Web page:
The acoustic rearing environment can alter central auditory coding properties, yet altered neural coding is seldom linked with specific deficits to adult perceptual skills. To test whether developmental hearing loss resulted in comparable changes to perception and sensory coding, we examined behavioral and neural detection thresholds for sinusoidally amplitude modulated (sAM) stimuli. Behavioral sAM detection thresholds for slow (5 Hz) modulations were significantly worse for animals reared with bilateral conductive hearing loss (CHL), as compared to controls. This difference could not be attributed to hearing thresholds, proficiency at the task, or proxies for attention. Detection thresholds across the groups did not differ for fast (100 Hz) modulations, a result paralleling that seen in humans. Neural responses to sAM stimuli were recorded in single auditory cortex neurons from separate groups of awake animals. Neurometric analyses indicated equivalent thresholds for the most sensitive neurons, but a significantly poorer detection threshold for slow modulations across the population of CHL neurons as compared to controls. The magnitude of the neural deficit matched that of the behavioral differences, suggesting that a reduction of sensory information can account for limitations to perceptual skills.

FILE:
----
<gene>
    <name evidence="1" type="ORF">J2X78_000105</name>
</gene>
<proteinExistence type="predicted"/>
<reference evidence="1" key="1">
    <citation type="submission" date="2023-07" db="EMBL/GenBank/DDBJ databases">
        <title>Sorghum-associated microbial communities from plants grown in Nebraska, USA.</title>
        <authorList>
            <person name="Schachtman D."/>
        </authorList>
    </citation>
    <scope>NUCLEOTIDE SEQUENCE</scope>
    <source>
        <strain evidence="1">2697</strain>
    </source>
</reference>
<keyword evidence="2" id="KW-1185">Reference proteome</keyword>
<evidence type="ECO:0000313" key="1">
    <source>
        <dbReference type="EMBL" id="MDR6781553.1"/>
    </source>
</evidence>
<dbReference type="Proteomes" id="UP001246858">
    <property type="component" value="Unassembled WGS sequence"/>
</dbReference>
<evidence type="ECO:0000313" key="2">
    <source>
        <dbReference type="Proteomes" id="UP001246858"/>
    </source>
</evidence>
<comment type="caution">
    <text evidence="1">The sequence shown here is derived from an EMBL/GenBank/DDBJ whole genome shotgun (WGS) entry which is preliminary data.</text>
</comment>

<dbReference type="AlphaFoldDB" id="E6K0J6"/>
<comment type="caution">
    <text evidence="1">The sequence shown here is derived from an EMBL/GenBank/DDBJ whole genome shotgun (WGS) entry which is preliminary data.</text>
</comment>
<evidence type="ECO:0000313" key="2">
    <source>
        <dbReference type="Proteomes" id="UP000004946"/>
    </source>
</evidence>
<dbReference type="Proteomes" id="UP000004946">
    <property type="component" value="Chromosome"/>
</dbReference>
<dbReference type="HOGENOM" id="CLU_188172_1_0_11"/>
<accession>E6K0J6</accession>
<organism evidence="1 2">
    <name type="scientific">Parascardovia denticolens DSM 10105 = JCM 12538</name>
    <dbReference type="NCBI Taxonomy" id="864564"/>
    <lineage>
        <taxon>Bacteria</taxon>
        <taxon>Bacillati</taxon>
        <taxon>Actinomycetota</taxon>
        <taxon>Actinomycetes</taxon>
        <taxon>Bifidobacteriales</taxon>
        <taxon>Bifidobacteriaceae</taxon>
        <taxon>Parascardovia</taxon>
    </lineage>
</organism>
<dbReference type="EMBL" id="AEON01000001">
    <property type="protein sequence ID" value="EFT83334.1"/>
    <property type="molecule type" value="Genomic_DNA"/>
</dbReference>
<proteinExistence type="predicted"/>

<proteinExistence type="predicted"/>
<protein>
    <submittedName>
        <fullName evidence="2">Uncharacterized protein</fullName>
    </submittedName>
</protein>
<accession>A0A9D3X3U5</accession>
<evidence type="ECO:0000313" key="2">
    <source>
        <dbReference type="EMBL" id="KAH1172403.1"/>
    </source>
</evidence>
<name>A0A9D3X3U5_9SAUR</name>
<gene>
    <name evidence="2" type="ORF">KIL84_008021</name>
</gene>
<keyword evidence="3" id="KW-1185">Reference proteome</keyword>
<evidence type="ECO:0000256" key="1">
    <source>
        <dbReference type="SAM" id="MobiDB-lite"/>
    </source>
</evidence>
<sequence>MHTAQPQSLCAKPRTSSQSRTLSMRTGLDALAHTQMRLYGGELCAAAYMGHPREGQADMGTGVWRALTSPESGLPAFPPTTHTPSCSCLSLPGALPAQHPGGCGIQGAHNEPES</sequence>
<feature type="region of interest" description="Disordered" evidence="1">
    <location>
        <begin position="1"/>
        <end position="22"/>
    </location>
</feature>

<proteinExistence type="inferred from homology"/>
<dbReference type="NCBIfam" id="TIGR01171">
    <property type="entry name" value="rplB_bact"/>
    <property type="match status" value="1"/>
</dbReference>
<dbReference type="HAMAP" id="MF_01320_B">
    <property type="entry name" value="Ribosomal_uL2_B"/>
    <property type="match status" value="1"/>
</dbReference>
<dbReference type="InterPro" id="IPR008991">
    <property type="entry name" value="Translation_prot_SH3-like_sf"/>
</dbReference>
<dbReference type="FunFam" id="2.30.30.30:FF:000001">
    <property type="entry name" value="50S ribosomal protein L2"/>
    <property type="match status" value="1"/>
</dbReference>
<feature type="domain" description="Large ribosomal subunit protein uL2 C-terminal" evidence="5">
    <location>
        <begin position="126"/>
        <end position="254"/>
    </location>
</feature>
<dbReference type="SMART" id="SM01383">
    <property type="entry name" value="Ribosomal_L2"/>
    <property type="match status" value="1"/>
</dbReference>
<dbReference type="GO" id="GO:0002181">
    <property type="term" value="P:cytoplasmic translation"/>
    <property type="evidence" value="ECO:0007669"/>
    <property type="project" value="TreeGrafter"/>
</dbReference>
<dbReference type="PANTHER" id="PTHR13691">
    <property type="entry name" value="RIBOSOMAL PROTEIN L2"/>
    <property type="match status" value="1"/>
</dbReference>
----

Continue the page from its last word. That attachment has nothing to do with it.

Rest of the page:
ASJC Scopus subject areas
- Biochemistry, Genetics and Molecular Biology(all)
- Agricultural and Biological Sciences(all)